Appellate Judge Tom Becker is Reviewing for Peace.
Our review of LENNONYC (Blu-ray), published January 20th, 2011, is also available.
Well, here we are again, just two average people strolling through the park.
John Lennon in the '70s—and in New York.
Michael Epstein's LENNONYC documents the singer/writer/activist's life from the time he and his wife, Yoko Ono, moved to Greenwich Village in 1971 to his murder in 1980. Produced for the PBS series American Masters, this is a well-made film that's more intimate than revelatory, a worthy entry in the seemingly endless flow of Lennonobelia that's been circulating to commemorate the 70th anniversary of the former Beatle's birth and the 30th anniversary of his death.
The documentary follows a three act structure, with Act I taking place shortly after Lennon and Ono arrive in New York. They are a "golden couple," and their theatrical political activism—such as the famous "Bed in for Peace"—was a natural match with U.S. activists like Abbie Hoffman and Jerry Rubin. Lennon and Ono's activism made them targets of the Nixon administration, and they lived for years under threat of deportation by the Immigration and Naturalization Services.
Act II of LENNONYC focuses on the period when Lennon was out of NYC. The night of the 1972 presidential election, when Richard Nixon swamped George McGovern, Lennon and Ono attended a party at Rubin's to watch the election returns. By the time they arrived, the race had already been decided. Lennon—drunk and angry over the voting—hooked up with a woman, loudly making love in the bedroom while Ono stood, embarrassed, in the living room. After this, Yoko sent him away, and Lennon moved to Los Angeles and—with Ono's blessing—began a relationship with May Pang, his former assistant. During this separation—which he referred to as his "Lost Weekend"—Lennon released the albums Mind Games and Walls and Bridges.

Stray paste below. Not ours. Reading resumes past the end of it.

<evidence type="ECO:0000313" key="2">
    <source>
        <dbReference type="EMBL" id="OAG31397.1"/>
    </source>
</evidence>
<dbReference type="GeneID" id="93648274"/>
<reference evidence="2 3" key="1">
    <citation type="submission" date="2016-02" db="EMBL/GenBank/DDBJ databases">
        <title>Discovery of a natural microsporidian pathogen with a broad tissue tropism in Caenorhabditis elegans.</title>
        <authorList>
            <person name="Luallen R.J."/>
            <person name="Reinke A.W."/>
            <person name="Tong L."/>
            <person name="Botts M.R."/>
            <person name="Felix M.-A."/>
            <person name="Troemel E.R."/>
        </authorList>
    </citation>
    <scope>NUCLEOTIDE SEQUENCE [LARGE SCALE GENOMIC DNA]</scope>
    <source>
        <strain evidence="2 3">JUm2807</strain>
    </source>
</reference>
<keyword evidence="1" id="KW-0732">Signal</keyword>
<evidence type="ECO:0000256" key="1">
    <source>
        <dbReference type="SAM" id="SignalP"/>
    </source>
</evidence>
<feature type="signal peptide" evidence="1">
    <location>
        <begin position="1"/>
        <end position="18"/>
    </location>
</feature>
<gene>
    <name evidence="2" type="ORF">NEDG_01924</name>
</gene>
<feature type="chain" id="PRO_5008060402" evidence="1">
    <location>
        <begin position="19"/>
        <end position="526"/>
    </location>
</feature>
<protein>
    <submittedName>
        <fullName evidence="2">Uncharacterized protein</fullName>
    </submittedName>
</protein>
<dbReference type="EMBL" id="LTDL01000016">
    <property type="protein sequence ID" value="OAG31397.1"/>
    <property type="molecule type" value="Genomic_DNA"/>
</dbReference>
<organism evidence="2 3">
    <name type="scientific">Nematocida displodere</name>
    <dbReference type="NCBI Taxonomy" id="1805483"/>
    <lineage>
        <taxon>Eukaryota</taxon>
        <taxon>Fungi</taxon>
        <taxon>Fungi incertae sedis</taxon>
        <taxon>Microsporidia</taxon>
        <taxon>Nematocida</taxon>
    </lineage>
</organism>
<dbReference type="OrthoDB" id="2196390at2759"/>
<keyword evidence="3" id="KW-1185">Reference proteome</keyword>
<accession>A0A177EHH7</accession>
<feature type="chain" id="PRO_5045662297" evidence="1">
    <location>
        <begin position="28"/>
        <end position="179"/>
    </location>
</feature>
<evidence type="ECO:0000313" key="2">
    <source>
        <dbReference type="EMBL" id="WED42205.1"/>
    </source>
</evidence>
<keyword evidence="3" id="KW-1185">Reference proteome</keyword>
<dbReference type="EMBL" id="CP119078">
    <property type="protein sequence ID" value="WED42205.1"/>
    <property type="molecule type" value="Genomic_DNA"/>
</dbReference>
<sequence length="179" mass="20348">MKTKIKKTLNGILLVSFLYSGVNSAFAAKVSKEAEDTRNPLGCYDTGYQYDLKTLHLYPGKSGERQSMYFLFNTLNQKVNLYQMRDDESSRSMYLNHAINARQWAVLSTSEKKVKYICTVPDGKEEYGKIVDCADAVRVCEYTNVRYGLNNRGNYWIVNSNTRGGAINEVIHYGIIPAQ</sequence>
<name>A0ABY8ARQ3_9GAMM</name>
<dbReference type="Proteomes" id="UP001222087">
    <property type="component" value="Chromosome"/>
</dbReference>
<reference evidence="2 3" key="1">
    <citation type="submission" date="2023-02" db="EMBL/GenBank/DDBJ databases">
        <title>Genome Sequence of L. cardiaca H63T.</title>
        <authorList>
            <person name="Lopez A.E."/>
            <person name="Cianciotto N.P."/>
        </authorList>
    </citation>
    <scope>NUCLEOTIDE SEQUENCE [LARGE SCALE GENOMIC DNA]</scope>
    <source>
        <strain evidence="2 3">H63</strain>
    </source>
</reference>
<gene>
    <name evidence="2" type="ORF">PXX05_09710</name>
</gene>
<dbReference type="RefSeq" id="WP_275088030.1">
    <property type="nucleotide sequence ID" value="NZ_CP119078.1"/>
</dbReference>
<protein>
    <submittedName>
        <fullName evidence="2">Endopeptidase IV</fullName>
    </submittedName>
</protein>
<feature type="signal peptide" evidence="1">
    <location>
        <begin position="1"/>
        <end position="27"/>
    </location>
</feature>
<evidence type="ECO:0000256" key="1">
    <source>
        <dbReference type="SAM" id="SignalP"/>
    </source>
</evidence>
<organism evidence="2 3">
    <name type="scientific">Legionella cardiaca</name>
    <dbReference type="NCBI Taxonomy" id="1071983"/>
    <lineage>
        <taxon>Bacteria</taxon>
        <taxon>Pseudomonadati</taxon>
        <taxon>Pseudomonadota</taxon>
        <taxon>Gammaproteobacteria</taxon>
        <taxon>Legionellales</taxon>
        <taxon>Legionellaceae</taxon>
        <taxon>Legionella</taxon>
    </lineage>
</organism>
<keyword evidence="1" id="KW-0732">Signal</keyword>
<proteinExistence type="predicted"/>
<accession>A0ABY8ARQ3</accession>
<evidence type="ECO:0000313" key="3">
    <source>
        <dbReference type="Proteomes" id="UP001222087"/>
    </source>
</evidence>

Although Pang offers a brief interview here, her relationship with Lennon during this period is given surprisingly short shrift—well, maybe not so surprising, given Ono's involvement with LENNONYC. The credits include this line: "With deepest gratitude and appreciation to Yoko Ono, without whom this film would not have been possible."
In Act III, Lennon returns to New York, reuniting with Ono at an Elton John concert at Madison Square Garden when the former Beatle joined the pop singer for an historic duet of "Whatever Gets You Through the Night." After this, Lennon stayed in NY, becoming a househusband after Ono gave birth to their son, Sean, in 1975. Sean was born on October 9, his father's birthday, and the same day that the INS dropped its deportation action against John. Of course, toward the end of this Act, Lennon and Ono go back to the studio to record Double Fantasy and plan for a world tour in 1981. As the world already knows, these plans ended prematurely on December 8, 1980, when Lennon was gunned down by psychopath Mark David Chapman.
The story is put together with home videos, archival footage (including some nice concert footage), audio (and some video) of Lennon's recording sessions, as well as TV and radio interviews, and commentary from people who were with him at the time, including members of Elephant's Memory, the band he played with, such as Earl Slick and Andy Newmark; producer Jack Douglas; activist Tom Hayden; photographer Bob Gruen; filmmaker Jonas Mekas; and Ono. The film is anecdote-heavy and offers a lot of insight into Lennon's life and creative process. Since this is an Ono-approved project, Lennon's music is featured throughout, which is a definite plus, and the wealth of previously unseen visuals, including personal photos and home movies, is impressive.
On the downside, it portrays the relationship between Lennon and Ono in an extremely flattering, and perhaps over-idealized, light. The lack of any real critical commentary on one of the most intriguing personal/artistic relationships of the 20th Century makes LENNONYC a tad too gauzy, more puffy than it needs to be, keeping it a rung or two below "essential viewing." For all the different voices that the film offers, it would have been cool to have had a little range of perspective.
Tech-wise, we get a decent picture, considering the variety of source material. Audio is excellent, with a choice of 5.1 or stereo tracks, both doing the job well. There are no extras to be had.
A well-made documentary on an iconic figure, LENNONYC might not dig deeply enough into all aspects of its subject, but it does offer an interesting, moving portrait of the artist in what would unexpectedly be his final years. The tonal homogeny makes this more placating than penetrating, and in the end, I was less interested in learning more about Lennon than I was in digging out my copies of Mind Games, Double Fantasy, and even Ono's post-John catharsis, Season of Glass.
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